Often discoveries occur independently at the same time in different places. It’s one of the odd things about human progress. As part of our launch of the Morphic Ethical Equities Fund, that debuts on the ASX next month and applications closing on the 19th April, we published an optimistic note that suggested that if we want to confront and beat climate change, using capitalism and individuals changing their buying choices, the world could overcome hurdles, despite a lack of progress or even downright opposition from some governments.
It’s pleasing then to read in the New York Times over the weekend a large article written by former Mayor and billionaire, Michael Bloomberg, that argues the same point as what we argued – use self-interest and capitalism to move forward and address climate change. For readers we have re-produced the article below.
Make your self-interest work for the interest of everyone by harnessing capitalism for change. The time for change is now.
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Climate Progress, With or Without Trump
By MICHAEL R. BLOOMBERG
President Trump’s unfortunate and misguided rollback of environmental protections has led to a depressing and widespread belief that the United States can no longer meet its commitment under the Paris climate change agreement. But here’s the good news: It’s wrong.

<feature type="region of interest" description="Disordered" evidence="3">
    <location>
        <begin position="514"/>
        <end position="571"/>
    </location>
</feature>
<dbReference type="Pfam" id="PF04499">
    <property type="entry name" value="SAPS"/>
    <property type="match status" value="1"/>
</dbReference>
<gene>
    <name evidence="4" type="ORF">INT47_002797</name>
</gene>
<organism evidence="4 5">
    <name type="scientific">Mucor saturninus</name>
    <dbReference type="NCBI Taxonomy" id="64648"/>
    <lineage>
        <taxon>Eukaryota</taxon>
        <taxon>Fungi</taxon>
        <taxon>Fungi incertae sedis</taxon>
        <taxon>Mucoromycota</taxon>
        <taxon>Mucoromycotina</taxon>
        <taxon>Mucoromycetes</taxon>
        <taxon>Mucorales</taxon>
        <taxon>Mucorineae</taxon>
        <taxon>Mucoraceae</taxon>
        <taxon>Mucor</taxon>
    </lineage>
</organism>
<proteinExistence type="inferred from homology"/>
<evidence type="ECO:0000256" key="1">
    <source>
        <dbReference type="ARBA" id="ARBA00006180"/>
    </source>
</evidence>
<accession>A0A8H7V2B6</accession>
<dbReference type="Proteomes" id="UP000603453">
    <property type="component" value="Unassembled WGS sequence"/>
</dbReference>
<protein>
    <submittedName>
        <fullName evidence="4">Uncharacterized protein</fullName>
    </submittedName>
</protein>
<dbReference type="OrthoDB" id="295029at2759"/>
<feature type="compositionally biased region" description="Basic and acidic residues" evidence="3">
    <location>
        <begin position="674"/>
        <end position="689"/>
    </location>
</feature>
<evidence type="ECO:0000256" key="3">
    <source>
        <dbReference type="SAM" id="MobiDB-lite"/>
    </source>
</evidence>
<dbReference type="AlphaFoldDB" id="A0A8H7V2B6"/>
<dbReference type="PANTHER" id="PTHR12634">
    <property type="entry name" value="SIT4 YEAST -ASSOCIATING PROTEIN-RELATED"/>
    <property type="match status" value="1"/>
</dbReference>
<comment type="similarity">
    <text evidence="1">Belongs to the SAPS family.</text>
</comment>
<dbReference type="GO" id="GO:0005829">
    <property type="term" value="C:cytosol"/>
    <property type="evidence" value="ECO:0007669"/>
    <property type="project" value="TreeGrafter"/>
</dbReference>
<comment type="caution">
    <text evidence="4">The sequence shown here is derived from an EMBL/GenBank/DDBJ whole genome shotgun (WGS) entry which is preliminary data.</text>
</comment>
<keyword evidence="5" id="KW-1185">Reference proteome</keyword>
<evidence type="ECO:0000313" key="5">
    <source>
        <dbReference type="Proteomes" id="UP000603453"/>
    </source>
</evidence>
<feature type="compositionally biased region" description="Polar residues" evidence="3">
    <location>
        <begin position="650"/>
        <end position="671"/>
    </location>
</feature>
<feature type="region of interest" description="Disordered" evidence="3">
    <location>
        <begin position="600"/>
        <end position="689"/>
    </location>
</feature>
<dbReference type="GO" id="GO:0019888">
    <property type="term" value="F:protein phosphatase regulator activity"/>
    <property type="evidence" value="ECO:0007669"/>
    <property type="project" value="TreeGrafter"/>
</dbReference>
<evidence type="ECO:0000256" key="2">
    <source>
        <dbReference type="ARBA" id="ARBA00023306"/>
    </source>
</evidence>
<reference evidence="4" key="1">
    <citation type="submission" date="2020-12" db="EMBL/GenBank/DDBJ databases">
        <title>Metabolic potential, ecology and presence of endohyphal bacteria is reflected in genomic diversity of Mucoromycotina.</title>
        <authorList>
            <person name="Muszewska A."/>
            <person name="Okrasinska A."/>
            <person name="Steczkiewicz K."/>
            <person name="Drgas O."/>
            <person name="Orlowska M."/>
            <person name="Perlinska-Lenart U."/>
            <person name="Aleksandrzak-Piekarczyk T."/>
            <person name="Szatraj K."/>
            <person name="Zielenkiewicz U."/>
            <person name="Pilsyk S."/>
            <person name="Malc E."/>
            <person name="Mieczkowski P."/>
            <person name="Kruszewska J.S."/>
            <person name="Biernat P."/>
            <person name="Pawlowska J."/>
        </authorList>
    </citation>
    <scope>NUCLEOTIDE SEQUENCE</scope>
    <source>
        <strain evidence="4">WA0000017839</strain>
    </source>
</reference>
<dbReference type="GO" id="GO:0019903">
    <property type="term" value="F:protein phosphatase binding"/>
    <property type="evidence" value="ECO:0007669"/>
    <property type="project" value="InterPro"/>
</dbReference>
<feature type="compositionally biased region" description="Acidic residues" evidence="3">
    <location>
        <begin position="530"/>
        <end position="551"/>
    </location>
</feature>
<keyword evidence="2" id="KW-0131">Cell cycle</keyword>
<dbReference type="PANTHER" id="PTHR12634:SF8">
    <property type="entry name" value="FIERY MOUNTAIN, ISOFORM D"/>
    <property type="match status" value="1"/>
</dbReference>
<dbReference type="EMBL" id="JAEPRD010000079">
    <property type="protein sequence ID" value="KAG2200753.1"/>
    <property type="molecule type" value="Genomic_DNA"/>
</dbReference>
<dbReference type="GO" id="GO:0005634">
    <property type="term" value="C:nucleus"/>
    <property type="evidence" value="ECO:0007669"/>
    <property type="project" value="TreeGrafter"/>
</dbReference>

No matter what roadblocks the White House and Congress throw up, the United States can — and I’m confident, will — meet the commitment it made in Paris in 2015 to reduce greenhouse gas emissions that are warming the planet. Let me explain why, and why correcting the false perception is so important.
Those who believe that the Trump administration will end American leadership on climate change are making the same mistake as those who believe that it will put coal miners back to work: overestimating Washington’s ability to influence energy markets, and underestimating the role that cities, states, businesses and consumers are playing in driving down emissions on their own.
Though few people realize it, more than 250 coal plants — almost half of the total number in this country — have announced in recent years that they will close or switch to cleaner fuels. Washington isn’t putting these plants out of business; the Obama administration’s Clean Power Plan hasn’t even gone into effect yet.
They are closing because consumers are demanding energy from sources that don’t poison their air and water, and because energy companies are providing cleaner and cheaper alternatives. When two coal plant closings were announced last week, in southern Ohio, the company explained that they were no longer “economically viable.” That’s increasingly true for the whole industry.
A week before President Trump signed the executive order to begin rolling back the Clean Power Plan, Moody’s Investor Service released a report concluding that wind power could displace up to two-thirds of coal-fired power production in 15 Midwestern states. The reason? The average cost of wind power has dropped to $20 per megawatt, compared with the more than $30 cost per megawatt for electricity from many coal plants in the region. Why would consumers pay more for a power source that may kill them?